Colonial Pipeline Completes Damage Assessments
It’s a mixed bag for energy prices to start the last trading day for August, which seems a fitting end for a month that had plenty of back and forth action. Oil prices are on the cusp of six month highs following reports that Abu Dhabi is cutting its deliveries by nearly 30 percent in order to comply with the OPEC & friends output agreement. Refined products, meanwhile, are struggling to break even on the day as the damage assessments from Laura continue to show relatively minor impact to supply infrastructure from such a major storm.
Perhaps the most important news over the weekend was a report that Colonial pipeline had completed its damage assessments and was operating across the system, even in the areas like Lake Charles that took a direct hit from the storm, meaning the SE and East Coast markets should not see any supply disruptions.
The Phillips 66 and Citgo refineries located near Lake Charles are expected to take several weeks to come back online, with reports suggesting both sustained damage from the storm, although details remain scarce. In an ordinary year losing nearly 700mb/day of refining capacity would be enough to push Gulf Coast cash prices and futures higher, but with so much excess capacity available due to COVID demand destruction, the price impact has been minimal, and in some cases we could see downward pressure as exports are delayed.
Power outages seemed to be the biggest hindrance to restarting pipeline and refinery operations around the Beaumont/Port Arthur hub, but most of those issues seem to have already been sorted out, with most facilities reported restarts underway.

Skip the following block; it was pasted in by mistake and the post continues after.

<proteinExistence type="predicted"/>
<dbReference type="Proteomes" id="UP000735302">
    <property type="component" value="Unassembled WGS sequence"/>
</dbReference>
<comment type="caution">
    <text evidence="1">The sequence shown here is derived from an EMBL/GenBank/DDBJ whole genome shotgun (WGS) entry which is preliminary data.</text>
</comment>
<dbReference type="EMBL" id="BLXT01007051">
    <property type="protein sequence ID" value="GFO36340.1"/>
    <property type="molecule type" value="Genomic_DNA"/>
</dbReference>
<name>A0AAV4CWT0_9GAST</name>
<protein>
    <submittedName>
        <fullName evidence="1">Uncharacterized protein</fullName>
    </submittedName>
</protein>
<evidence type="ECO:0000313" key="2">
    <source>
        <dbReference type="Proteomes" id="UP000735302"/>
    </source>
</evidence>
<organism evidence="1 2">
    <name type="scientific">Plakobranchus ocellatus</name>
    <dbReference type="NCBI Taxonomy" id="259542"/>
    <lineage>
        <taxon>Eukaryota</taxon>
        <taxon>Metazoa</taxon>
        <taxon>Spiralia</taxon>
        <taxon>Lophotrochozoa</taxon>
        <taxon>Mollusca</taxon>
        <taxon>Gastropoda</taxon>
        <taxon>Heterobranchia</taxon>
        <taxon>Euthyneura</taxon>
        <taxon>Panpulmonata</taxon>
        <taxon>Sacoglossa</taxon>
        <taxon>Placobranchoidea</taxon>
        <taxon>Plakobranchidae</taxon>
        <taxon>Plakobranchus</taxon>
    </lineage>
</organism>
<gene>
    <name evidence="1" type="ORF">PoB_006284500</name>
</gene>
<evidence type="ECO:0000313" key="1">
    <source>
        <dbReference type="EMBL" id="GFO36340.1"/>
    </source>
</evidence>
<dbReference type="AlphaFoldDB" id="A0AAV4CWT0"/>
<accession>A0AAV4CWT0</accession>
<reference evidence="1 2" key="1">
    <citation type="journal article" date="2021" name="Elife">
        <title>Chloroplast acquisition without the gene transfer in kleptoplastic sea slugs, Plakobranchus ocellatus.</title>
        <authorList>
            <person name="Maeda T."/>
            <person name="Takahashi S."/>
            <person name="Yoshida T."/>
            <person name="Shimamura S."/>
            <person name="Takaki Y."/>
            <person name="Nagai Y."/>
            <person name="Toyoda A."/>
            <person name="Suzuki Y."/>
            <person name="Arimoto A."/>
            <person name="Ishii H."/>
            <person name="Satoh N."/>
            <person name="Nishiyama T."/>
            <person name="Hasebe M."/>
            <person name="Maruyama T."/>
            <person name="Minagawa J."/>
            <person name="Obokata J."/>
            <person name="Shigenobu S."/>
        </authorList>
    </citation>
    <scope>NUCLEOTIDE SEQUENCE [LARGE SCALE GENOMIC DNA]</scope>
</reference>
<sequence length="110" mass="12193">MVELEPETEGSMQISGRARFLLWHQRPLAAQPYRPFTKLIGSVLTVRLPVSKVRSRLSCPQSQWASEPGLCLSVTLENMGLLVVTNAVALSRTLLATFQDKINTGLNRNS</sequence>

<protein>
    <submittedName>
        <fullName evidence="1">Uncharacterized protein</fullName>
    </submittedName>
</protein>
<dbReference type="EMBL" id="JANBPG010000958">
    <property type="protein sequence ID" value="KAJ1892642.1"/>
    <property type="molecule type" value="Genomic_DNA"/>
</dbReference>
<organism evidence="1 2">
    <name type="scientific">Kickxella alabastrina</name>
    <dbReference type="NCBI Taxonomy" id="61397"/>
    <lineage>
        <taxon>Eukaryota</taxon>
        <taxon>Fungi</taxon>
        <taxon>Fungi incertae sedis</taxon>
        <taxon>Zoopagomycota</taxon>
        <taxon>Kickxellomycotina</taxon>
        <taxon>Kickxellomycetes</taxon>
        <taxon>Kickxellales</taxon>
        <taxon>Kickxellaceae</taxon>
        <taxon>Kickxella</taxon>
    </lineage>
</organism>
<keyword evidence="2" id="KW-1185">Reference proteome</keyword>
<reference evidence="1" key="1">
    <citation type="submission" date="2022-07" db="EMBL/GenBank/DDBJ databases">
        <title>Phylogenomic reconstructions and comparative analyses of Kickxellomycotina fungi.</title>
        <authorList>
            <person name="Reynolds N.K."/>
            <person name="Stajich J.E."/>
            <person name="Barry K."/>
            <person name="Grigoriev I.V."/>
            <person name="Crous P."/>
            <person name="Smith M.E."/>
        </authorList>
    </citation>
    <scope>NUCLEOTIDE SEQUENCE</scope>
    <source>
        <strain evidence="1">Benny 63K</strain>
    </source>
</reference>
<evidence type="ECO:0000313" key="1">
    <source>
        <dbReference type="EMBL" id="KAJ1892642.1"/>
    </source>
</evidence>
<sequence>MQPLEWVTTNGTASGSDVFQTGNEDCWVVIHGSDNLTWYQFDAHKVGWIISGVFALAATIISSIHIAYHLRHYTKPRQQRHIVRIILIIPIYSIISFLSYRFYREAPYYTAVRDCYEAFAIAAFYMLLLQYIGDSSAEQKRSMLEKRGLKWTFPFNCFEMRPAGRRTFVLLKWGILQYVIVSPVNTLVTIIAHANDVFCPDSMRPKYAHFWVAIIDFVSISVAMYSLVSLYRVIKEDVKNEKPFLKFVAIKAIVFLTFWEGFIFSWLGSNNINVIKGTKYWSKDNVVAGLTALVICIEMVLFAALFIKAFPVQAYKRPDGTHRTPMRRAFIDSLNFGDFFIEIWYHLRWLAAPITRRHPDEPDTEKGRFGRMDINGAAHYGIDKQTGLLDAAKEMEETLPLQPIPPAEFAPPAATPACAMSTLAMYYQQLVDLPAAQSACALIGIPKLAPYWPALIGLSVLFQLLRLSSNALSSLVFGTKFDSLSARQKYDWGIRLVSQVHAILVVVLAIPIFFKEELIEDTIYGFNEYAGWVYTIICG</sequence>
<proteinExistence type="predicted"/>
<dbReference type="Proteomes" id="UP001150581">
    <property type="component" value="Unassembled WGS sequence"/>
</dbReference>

We’re near the seasonal peak for hurricane activity in the Atlantic basin, and there are four more potential storms being tracked this week. The system off the coast of Florida is given a 70 percent chance of developing further, but is expected to move away from the coast and stay out to sea. The other three will need to be watched, as they could eventually point towards the U.S.
Baker Hughes reported three more oil rigs were taken offline last week, two of which came from the Permian basin, dampening recovery expectations after last week’s increase. A Reuters story this morning details why deals done during the second shale boom may now hinder the recovery in domestic drilling.
Money managers were buying up RBOB contracts ahead of the storm, pushing the net length held by the large-speculative trader category near a six month high. With Laura sparing most of refining country, the fall RVP transition in process and the driving season behind us, it’s likely we’ll see a liquidation of those positions before long. Crude and diesel contracts saw minimal changes on the week, and open interest in energy contracts remains subdued.